Thursday, November 18, 2010

Making contact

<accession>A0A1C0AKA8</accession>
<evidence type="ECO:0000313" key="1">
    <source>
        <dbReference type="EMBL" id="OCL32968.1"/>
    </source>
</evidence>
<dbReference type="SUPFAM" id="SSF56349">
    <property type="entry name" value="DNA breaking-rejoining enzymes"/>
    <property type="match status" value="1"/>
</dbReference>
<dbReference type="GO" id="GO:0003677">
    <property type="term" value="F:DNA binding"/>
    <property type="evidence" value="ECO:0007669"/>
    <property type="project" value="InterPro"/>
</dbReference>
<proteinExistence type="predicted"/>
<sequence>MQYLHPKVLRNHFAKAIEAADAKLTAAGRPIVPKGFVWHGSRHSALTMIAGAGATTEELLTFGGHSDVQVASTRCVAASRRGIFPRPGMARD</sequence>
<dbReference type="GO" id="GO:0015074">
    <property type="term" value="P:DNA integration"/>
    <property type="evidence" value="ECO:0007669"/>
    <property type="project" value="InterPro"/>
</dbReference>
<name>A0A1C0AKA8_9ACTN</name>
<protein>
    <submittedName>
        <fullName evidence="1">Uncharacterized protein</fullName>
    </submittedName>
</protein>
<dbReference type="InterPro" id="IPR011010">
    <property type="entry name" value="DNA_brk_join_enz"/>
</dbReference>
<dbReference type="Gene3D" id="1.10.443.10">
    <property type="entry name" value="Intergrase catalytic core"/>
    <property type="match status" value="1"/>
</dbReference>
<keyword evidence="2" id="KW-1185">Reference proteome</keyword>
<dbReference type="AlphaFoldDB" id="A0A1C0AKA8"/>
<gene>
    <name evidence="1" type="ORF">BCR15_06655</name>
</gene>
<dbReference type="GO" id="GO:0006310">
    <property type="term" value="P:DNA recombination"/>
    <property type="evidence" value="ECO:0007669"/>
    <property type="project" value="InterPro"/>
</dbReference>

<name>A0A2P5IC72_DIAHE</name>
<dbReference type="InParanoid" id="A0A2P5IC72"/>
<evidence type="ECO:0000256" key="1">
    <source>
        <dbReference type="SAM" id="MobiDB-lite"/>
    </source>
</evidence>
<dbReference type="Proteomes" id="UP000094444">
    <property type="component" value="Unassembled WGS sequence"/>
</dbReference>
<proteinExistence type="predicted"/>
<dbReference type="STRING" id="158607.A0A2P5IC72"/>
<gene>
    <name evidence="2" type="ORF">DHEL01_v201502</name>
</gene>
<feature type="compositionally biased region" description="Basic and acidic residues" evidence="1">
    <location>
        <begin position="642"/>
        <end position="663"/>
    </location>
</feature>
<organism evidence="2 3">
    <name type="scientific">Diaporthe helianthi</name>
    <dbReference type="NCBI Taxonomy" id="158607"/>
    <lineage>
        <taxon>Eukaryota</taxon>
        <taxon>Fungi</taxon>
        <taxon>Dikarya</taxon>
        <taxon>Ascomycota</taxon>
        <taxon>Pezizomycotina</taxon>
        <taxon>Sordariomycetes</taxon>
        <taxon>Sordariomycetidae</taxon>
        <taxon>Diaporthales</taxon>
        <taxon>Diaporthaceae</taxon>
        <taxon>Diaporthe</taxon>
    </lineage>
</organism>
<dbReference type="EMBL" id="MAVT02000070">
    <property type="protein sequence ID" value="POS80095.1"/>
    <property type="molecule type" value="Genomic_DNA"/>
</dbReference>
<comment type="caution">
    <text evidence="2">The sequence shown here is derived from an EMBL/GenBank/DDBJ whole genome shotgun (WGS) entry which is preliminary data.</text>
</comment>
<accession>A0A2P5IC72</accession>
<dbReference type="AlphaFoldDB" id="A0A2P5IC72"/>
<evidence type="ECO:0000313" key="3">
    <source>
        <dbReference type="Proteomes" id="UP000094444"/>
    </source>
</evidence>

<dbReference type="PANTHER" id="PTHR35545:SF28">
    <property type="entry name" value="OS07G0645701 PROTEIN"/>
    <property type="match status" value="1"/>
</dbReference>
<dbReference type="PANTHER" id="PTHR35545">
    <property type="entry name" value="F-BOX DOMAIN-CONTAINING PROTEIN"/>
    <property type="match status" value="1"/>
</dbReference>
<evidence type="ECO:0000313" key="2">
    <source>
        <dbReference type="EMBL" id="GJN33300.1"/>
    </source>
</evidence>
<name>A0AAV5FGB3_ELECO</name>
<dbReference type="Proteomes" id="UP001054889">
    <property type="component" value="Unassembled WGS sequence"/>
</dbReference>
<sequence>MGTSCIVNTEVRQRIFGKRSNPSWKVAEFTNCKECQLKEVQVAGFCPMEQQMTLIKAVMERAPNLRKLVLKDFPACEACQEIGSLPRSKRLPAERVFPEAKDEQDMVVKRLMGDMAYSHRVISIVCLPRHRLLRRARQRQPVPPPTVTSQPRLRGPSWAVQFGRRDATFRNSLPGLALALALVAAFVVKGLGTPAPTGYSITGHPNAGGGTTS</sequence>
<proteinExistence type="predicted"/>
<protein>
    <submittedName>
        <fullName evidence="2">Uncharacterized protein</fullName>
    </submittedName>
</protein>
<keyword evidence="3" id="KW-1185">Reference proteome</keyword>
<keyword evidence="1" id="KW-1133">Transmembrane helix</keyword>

I just got off the phone with our social worker from John's adoption. She contacted me because they have been receiving several packages and letters from John's foster mother and wondered how we were feeling about the amount of contact. I have to admit that it is leaving me conflicted. It was obvious from the enormous bag that arrived with John in JFK that his foster mother was very attached and enjoyed showering him with gifts. During the time that he was in her care, she took five albums worth of pictures, something that I am sure he will treasure (and already has - he loves looking at himself as a baby!) throughout his life. Just this past week we received another huge package with toys for both boys and a letter that was written in August. Apparently the gift was hand delivered by an escort who was bringing a baby to the US from Korea, the last arrival for a while as the agency has reached their yearly quota. The letter was very sad and described how much John's foster mother missed him after he left. My heart breaks for this woman as I can only imagine caring for a child for over a year and then sending him on a plane to live halfway around the world. Especially when that child is John - who is just a barrel of sweetness and love. I explained to our social worker that I have no problem sending her letters and pictures to help ease the pain of her loss, and that from what I have read believe that her need for contact will taper off with time. The reason I am feeling conflicted right now is because of Paul. He too had a wonderful foster mother, who described him as her busiest child ever (he was her 25th foster child). But after the initial exchange of letters and photos, we lost contact. I feel almost guilty maintaining any long term contact with John's foster mother because it just doesn't seem fair. Thankfully she always sends a gift for Paul and mentions him in her letters. I wonder how much of this he understands. We talk about his adoption pretty regularly, but he has never asked me questions about his birth parents or about the time he spent in Korea before he came into our family. Sometimes I wonder if one day it will suddenly occur to him that he could have led a completely different life. In the meantime, I hope that he is not feeling hurt by the letters and gifts. I am thankful for anything that ties my children to their homeland and know that they will appreciate it all someday.

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